Baxter’s Nerve Entrapment – Here are some facts about this condition
Baxter’s nerve entrapment is a heel pain condition caused by entrapment of the inferior calcaneal nerve, also commonly known as “Baxter’s nerve”. This nerve originates from the lateral plantar nerve, close to the bifurcation of the tibial nerve. It runs from the inside of the heel, under the arch of the foot to the outer heel.
Baxter’s nerve entrapment is often hard to diagnose as it causes symptoms similar to plantar fasciitis and often co-exists with it. It is an often overlooked cause of heel pain and literature estimates it to be the the cause of 20% of medial heel pain cases.
Symptoms of Baxter’s Nerve Entrapment
What makes this condition so tricky is that the symptoms are eerily similar to other forms of heel pain. The following signs or symptoms include:
- Chronic pain on the inside (medial aspect) of the heel.
- A radiating or burning pain under the heel.
- In long standing cases there can be numbness in the outside (lateral) part of the heel or foot.
- Symptoms are often worse following activity.
Causes of Baxter’s nerve entrapment
Its causes include either compression, impingement or entrapment of the inferior calcaneal nerve. Common causes are:
- Poor foot mechanics or excess foot pronation (rolling inwards of the foot).
- Flat feet
- Compression from poor footwear or poorly prescribed orthotics.
- Heel pad atrophy
- An acute injury to the foot that results in swelling around the inside or underneath the heel.
- Repetitive overuse or trauma to the nerve during certain activities e.g. running.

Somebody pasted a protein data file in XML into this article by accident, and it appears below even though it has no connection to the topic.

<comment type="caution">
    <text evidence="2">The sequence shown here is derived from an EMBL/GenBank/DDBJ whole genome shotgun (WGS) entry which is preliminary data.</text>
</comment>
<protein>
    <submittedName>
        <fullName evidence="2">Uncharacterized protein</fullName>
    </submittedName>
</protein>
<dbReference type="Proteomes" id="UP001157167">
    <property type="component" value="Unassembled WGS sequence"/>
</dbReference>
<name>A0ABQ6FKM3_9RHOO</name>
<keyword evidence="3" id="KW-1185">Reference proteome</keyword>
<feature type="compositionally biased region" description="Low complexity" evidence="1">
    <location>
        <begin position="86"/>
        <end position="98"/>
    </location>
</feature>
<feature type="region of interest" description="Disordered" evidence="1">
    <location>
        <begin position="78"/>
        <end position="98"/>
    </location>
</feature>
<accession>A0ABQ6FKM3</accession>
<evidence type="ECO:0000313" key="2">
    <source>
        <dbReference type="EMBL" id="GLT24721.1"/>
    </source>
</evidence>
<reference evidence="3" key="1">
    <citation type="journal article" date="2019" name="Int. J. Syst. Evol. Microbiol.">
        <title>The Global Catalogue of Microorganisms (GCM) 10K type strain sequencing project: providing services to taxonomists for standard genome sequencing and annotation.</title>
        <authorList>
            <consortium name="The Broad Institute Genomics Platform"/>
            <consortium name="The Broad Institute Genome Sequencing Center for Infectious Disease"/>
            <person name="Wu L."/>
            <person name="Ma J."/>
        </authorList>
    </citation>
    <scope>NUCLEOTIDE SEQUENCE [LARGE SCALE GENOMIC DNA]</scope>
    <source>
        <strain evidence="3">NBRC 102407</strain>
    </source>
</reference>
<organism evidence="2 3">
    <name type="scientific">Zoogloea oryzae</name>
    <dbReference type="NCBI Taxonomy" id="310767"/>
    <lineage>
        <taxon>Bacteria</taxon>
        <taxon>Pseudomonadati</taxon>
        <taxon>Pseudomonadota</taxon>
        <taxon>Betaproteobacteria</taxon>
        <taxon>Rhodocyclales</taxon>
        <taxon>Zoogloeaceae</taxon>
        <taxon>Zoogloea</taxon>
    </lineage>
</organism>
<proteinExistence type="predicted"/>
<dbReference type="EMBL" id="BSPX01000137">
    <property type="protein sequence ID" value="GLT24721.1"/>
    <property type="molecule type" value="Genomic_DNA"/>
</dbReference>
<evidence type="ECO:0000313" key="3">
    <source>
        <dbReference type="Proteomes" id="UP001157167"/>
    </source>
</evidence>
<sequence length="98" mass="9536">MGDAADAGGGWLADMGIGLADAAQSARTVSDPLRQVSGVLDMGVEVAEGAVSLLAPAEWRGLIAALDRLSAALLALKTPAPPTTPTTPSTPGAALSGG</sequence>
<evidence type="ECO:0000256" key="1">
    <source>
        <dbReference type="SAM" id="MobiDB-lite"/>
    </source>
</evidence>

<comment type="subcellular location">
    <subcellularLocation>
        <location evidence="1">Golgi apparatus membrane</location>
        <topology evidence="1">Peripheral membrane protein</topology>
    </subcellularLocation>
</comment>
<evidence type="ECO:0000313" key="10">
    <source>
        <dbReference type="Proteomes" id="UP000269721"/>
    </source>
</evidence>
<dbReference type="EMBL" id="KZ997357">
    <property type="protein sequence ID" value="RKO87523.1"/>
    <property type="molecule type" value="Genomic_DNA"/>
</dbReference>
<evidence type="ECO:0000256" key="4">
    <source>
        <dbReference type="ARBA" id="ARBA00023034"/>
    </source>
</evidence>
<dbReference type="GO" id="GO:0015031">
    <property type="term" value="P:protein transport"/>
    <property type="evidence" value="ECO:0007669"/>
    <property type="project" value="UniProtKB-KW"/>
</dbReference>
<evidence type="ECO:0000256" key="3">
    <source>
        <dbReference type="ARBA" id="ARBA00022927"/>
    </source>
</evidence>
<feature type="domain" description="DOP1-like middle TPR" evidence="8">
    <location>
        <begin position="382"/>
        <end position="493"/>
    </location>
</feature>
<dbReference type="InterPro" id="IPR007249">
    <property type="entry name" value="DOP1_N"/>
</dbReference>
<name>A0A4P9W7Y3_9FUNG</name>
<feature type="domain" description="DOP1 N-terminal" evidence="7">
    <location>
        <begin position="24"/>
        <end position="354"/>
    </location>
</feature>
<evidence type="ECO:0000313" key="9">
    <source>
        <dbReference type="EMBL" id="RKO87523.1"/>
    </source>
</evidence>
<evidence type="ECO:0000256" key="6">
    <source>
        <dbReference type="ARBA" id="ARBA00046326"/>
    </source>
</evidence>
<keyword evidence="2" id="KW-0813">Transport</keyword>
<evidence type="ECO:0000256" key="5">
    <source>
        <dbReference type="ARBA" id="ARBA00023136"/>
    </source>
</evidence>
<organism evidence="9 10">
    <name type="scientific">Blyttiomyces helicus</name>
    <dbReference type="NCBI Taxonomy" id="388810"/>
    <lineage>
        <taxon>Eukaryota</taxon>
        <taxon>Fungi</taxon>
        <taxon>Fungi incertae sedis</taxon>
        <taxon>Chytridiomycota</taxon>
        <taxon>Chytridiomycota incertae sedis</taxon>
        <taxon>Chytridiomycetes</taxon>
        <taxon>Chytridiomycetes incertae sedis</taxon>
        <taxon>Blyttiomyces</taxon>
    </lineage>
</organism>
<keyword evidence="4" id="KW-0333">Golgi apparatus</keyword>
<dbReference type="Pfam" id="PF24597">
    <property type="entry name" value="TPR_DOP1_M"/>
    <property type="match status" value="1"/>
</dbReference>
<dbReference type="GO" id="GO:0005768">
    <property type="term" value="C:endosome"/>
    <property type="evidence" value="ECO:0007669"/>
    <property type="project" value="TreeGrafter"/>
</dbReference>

Risk factors for development of Baxter’s nerve entrapment include:
- Over-pronation (flat feet)
- Calcaneal spur
- Advancing age
- Plantar fasciitis
- Underlying mass
- Vascular enlargement
- Muscular enlargement (such as in athletes)
In addition, due to the complexity of the foot and symptoms that are often indistinguishable to plantar fasciitis, diagnosing this condition requires a high degree of clinical suspicion and knowledge. Also, comprehensive history taking and clinical examination should be performed to assess for possible nerve-related symptoms. This is extremely important as there is no definitive test to diagnose this condition. X-ray, ultrasound and MRI can be used, but only to rule out other possible conditions and risk factors. An effective diagnostic technique is to inject local anaesthetic to numb the possible offending nerve.
Are you experiencing this condition? One of our podiatrist can assist and recommend what treatment options are best to get you back on track. ✅
We hope you have a feetastic day! 👣☀️
-The Chelsea Clinic and Team